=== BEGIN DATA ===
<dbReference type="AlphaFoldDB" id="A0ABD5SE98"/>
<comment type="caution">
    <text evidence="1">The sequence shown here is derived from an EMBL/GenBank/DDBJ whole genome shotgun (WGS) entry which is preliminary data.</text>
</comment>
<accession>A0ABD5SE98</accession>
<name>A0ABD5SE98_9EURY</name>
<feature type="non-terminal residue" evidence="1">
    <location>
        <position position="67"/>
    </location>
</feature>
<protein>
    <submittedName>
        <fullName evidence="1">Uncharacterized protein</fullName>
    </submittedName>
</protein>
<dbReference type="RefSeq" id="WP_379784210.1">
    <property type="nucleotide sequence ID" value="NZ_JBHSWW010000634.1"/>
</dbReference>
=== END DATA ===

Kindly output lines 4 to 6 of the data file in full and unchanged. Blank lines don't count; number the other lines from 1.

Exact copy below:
</comment>
<accession>A0ABD5SE98</accession>
<name>A0ABD5SE98_9EURY</name>